Wakeley v. M.J. Brunner, Inc., 147 A.3d 1 (Pa. Super. 2016).  Appellant, whose case had been thrown out below, filed an appeal.  The Superior Court affirmed.  Appellant accepted an offer of employment and relocated her family from Dallas to Pittsburgh.  Little training was received, and eventually appellant was fired.  The application does not clearly establish the at-will nature of the employment.  However, the confirmation signed by appellant just prior to commencing her employment is clear and dispositive.  It specifically says that her employment was at-will.  This effectively terminates any claim.


August 15th, 2016 by Rieders Travis in Contracts

Meyer, Darragh v. Malone Middleman, P.C., 137 A.3d 1247 (Pa. 2016) Baer, J.  This case presents a dispute between two law firms over attorney’s fees earned in a wrongful death civil litigation settlement. We granted allocator to examine the propriety of the Superior Court’s holding that a law firm, which had formerly provided representation in the wrongful death action, was entitled to breach of contract damages against a successor law firm that ultimately obtained a settlement in the case when no contract existed between the two law firms.  “For the reasons that follow, we reverse.”  Consistent with this jurisprudence, we hold that under the specific facts presented, any recovery that may have been due to Meyer Darragh would lie in quantum meruit, and not breach of contract.


June 17th, 2016 by Rieders Travis in Contracts

By of Rieders, Travis, Humphrey, Waters & Dohrmann posted in Contracts on Friday, June 17, 2016. Huss v. Weaver, 134 A.3d 449 (Pa. Super. 2016).  The parties had agreed that if they had a child, Huss would have primary physical custody and Weaver would have specified visitation rights.  If Weaver sought modification of these terms he would pay Huss $10,000 for each attempt.  The lower court had found this to be a violation of public policy.  The Superior Court en banc reversed.  The court discussed what public policy is.  No language in the agreement provides either that the $10,000 clause is intended to discourage Weaver from seeking court intervention, or evidence that the payment would act as an impediment to his ability to do so.  Each of the parties clearly understood what they were signing.  The Superior Court concluded that the trial court erred in ruling that the $10,000 clause in the agreement is unenforceable as against public policy.  The record does not reflect that this provision constitutes any limitation on Weaver's ability to seek court intervention to modify the custody and/or visitation provisions in the agreement between these parties…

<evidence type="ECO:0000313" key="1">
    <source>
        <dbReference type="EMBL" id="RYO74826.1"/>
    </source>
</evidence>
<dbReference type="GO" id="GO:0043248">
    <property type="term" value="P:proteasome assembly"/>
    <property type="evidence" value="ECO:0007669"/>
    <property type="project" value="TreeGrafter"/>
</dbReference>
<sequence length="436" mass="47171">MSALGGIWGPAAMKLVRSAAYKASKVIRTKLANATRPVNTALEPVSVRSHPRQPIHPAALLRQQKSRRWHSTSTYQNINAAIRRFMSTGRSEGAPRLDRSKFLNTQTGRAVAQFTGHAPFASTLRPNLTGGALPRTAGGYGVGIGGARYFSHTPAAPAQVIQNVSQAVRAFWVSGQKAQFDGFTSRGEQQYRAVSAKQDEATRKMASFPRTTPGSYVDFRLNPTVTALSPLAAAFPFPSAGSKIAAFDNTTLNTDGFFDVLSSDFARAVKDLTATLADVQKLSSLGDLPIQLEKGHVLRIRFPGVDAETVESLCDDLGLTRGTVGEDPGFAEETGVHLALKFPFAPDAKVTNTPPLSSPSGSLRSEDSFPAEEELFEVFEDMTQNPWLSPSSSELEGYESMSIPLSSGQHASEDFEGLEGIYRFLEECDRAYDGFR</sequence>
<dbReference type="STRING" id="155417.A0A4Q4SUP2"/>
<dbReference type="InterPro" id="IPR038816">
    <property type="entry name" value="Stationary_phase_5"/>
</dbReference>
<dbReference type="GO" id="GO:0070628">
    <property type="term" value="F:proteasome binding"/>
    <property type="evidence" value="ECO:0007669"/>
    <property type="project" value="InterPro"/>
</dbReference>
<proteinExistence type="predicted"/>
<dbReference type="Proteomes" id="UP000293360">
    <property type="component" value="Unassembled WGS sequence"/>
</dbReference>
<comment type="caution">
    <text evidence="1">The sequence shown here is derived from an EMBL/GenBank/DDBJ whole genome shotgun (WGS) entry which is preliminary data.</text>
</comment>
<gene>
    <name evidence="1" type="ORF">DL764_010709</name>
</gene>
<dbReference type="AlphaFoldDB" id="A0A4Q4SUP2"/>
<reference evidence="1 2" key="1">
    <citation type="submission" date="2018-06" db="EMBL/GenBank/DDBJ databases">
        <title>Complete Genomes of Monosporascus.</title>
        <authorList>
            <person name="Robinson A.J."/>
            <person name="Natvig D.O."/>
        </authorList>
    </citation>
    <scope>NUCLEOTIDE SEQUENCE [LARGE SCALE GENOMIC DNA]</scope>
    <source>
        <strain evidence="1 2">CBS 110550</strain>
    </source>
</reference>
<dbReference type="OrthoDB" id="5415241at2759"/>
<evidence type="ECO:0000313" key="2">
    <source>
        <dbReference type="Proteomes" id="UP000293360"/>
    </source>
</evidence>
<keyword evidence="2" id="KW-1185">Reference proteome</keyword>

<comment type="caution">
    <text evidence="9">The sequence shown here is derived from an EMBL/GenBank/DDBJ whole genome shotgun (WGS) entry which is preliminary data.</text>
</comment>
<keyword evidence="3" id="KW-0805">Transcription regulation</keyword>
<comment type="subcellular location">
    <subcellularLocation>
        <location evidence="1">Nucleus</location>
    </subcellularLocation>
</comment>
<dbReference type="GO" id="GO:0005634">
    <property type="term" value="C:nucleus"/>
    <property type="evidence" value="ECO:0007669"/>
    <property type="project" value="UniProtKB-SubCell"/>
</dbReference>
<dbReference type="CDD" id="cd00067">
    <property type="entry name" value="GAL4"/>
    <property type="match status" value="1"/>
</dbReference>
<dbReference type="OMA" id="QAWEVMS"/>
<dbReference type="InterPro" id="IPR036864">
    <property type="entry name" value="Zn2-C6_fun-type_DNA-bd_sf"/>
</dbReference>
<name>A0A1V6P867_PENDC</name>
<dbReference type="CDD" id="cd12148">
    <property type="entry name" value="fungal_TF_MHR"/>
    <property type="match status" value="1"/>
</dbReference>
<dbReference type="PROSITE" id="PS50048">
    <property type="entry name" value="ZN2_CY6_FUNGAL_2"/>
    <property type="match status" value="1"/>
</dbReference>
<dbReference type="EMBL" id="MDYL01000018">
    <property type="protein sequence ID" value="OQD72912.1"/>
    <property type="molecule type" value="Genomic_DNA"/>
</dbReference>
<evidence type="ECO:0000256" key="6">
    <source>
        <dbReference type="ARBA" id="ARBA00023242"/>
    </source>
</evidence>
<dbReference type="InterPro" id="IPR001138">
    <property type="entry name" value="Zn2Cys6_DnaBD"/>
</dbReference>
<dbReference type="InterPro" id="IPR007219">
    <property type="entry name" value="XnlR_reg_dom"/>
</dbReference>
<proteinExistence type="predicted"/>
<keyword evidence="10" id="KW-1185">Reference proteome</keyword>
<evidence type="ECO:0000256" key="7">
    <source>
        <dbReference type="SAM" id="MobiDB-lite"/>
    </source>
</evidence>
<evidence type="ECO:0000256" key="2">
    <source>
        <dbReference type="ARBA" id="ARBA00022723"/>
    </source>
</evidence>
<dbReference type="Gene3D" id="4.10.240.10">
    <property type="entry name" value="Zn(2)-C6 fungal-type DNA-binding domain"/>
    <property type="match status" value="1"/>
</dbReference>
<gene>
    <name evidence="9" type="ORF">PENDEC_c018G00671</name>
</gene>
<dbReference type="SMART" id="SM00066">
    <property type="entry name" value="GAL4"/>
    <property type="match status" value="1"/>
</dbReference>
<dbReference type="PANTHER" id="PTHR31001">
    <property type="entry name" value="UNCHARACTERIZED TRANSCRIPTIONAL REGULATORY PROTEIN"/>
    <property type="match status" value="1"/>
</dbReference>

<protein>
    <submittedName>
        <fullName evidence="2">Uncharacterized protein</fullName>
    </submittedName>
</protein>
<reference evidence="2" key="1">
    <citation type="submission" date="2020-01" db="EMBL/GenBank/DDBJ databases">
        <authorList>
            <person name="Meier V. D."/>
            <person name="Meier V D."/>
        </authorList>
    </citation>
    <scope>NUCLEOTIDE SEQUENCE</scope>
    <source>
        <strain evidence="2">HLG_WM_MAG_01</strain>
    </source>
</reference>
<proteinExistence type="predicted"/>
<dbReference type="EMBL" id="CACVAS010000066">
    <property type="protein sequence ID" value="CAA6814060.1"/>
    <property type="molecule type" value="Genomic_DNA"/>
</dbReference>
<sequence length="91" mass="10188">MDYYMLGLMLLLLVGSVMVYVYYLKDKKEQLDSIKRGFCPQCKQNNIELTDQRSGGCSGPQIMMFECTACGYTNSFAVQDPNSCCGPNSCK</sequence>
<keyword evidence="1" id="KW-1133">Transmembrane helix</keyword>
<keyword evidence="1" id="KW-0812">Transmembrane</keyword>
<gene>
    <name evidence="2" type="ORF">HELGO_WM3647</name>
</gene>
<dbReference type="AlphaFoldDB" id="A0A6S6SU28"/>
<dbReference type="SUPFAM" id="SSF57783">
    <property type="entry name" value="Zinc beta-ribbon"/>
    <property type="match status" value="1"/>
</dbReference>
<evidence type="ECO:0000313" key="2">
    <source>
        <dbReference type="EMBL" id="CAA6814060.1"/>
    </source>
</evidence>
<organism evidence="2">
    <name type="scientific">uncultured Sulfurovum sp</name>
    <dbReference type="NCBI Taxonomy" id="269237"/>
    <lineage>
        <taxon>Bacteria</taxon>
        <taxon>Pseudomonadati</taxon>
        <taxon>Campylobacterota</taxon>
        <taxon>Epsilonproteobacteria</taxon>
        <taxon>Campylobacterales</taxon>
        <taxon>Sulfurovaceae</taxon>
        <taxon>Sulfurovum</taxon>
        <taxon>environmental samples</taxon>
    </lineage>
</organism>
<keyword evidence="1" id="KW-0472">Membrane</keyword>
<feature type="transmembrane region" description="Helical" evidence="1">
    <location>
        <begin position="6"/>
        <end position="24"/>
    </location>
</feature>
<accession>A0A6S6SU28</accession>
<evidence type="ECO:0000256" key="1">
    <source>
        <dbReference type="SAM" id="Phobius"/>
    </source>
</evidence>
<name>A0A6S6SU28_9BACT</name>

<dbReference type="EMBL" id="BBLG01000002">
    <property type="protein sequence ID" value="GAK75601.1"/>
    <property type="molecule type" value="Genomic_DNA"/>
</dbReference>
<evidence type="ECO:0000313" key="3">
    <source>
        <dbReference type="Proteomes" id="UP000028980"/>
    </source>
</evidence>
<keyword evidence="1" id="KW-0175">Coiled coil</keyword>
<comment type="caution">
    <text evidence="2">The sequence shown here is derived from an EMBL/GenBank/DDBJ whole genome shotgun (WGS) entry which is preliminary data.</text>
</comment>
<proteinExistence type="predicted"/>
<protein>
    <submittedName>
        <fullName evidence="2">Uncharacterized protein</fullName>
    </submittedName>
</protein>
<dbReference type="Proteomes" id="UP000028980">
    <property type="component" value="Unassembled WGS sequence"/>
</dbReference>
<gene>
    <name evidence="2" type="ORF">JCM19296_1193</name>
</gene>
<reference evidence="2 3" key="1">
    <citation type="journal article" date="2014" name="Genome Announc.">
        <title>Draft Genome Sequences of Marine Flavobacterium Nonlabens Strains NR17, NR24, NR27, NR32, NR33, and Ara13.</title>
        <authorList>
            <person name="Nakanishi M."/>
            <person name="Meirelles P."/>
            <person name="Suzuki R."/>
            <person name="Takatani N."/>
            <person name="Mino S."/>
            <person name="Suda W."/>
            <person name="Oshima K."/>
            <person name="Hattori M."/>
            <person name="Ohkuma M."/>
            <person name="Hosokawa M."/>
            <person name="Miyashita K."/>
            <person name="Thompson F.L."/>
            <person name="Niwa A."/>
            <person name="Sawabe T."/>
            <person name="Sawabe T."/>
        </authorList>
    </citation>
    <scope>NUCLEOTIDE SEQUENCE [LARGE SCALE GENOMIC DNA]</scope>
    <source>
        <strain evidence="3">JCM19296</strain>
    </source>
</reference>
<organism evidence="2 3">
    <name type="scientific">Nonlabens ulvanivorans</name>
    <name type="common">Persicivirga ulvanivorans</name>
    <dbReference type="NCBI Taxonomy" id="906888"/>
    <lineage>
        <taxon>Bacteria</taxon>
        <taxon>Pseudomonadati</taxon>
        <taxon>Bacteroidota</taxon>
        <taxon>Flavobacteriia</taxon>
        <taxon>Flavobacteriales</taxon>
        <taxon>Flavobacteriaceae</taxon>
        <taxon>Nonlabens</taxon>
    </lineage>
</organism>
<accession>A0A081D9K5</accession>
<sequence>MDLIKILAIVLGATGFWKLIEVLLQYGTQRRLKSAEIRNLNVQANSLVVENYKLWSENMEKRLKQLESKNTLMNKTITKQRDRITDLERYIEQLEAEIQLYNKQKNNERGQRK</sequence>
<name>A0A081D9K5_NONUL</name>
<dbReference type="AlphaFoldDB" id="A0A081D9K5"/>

May 27th, 2016 by Rieders Travis in Contracts

By of Rieders, Travis, Humphrey, Waters & Dohrmann posted in Contracts on Friday, May 27, 2016. This case deals with a limited partnership where supposedly one of the partners, the general partner, sold some property for below its proper value.  The court found that the statute of limitations barred a tort claim.  The other members of the partnership had notice of the sale.  Due diligence is ascertained by an objective standard.  The party seeking application of the discovery doctrine bears the burden of proof.  The discovery rule will only operate to toll the running of the statute of limitations where, in spite of due diligence, one is unaware that he has been injured and has a cause of action.  Here, the shareholders had enough notice.  There was no fraudulent concealment to toll the statute of limitations.  The two-year statute has run.  The court was wrong to say a laches defense did not apply but the issue was not raised in post-trial relief.  The court did err in dismissing breach of contract claim.  There is an implied covenant of good faith and fair dealing.  There may be discretion upon the general…


February 10th, 2015 by Rieders Travis in Contracts

This case involved a dispute between a landowner and a company that brokered a gas lease to Chesapeake.  In looking at a contract, the court must look at the entire document.  The contract here was not ambiguous.  The trial court did not err in sustaining preliminary objections on the grounds that the contract was clear in connection with the royalty payments required to be paid to the broker.  It was also claimed that the broker engaged in the unauthorized practice of law.  The unauthorized practice of law is criminal.  The mere fact that a company utilizes documents prepared by lawyers, relies upon the opinions of lawyers in conducting their business does not indicate that the company is practicing law.  Here, the broker was not holding himself out as a legal actor in any way.  The landowner was not pursuing legal representation through the broker.  Rather, the broker was negotiating mineral rights.  It was claimed that the broker was acting as an investment advisor under the Pennsylvania Securities Act of 1972.  Here, the court looked at whether the leasing of mineral rights constitutes a "fractional undivided interest in oil, gas or…